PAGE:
If you or your spouse is a veteran, getting a VA mortgage is a great option to know more about, and it guarantees the lender 25% of the home loan (up to $104,250 of a maximum loan of $417,000) if you default. This guarantee makes it easier for you to find attractive financing with no down payment, longer repayment plans, and no prepayment penalty based on qualifying.
How They Got Started
The VA Mortgage started in 1944 with the GI Bill of Rights, signed into law by President Franklin D. Roosevelt, which provided veterans a federally guaranteed home with no down payment. It was designed to provide housing assistance for veterans and their families, and the dream of owning a home became a reality for millions of veterans returning from the war. Historically the GI Bill has contributed to the growth of the nation's economy and the welfare of veterans more than any other program.
More than 25.5 million veterans and service personnel are eligible for VA financing. Eligibility changed after September 7, 1980 where a two-year service requirement was put into place for veterans enlisted, or if the veteran was an officer and began service after October 16, 1981. There is a six-year requirement for National guards and reservists with certain rules and criteria concerning eligibility of surviving spouses.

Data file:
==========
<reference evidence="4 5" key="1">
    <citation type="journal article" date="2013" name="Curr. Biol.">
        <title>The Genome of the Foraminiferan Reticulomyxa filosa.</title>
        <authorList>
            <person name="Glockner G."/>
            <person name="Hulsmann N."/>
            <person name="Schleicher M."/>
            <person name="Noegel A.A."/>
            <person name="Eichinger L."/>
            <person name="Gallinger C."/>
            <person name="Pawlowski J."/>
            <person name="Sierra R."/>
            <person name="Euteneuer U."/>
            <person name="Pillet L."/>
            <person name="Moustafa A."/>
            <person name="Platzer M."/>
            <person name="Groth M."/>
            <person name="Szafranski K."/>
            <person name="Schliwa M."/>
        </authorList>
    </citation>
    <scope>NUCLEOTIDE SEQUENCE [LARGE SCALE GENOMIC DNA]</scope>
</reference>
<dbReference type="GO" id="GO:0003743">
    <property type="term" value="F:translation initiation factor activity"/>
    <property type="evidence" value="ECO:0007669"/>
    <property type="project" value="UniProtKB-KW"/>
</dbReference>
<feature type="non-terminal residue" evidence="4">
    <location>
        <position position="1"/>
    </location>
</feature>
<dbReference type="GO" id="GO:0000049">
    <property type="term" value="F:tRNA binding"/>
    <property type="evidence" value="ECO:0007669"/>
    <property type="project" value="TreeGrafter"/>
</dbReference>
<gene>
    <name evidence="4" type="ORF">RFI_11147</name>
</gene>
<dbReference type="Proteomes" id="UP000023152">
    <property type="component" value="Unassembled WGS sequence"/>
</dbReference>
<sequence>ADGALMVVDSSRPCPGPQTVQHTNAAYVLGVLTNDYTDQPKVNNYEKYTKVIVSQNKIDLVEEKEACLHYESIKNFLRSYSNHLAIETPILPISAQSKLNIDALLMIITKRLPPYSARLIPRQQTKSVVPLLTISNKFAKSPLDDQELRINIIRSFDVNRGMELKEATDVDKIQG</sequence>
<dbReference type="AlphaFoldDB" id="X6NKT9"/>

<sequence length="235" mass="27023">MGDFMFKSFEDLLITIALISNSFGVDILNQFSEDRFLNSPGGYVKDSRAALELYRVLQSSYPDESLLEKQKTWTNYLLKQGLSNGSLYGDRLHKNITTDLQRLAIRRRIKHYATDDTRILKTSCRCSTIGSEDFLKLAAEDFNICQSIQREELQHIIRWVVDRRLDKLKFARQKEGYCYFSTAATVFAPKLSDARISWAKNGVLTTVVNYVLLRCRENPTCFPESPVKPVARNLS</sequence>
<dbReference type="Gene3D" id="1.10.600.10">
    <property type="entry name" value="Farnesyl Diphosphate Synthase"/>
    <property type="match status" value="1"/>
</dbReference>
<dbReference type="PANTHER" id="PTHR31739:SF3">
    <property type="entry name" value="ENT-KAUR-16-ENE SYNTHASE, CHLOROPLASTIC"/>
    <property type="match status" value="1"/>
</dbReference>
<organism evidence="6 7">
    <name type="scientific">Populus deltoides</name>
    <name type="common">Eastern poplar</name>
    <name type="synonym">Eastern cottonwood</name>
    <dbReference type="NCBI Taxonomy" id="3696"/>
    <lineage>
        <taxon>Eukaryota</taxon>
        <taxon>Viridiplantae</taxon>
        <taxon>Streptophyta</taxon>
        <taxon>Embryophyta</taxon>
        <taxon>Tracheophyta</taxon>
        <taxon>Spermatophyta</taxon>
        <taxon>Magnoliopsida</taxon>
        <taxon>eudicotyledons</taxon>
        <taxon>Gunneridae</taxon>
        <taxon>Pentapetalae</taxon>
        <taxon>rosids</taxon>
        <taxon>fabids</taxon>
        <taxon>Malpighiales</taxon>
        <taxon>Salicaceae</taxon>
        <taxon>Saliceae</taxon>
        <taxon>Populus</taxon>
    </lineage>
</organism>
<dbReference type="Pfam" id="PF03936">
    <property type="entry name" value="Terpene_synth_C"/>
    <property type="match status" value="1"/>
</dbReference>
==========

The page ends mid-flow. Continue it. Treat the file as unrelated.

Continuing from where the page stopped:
How They Work
VA Mortgages are home loans, made by private lenders to eligible veterans for the purchase of a home for their own personal occupancy. The home does have to pass certain inspections to qualify. The value of the home or the purchase price – whichever is less – plus the funding fees may be borrowed. Veterans must still qualify with debt to income ratios; it is not a guaranteed approval just because you are a Veteran.
Funding fees average 2.15%-3% depending on eligibility and veterans. Veterans receiving VA compensation for service disabilities, veterans that would be eligible to receive service connected pay if not for retirement benefits, and surviving spouses of veterans who died in service are exempt from the funding fee.
Closing costs can average 3%-5% but can be included in negotiations with the seller to pay, assuming the house appraises for the increased price. Additional costs associated with your VA mortgage would be appraisal costs, recording fees, credit report, prepaid taxes, and insurance and title examination in addition to the funding fees.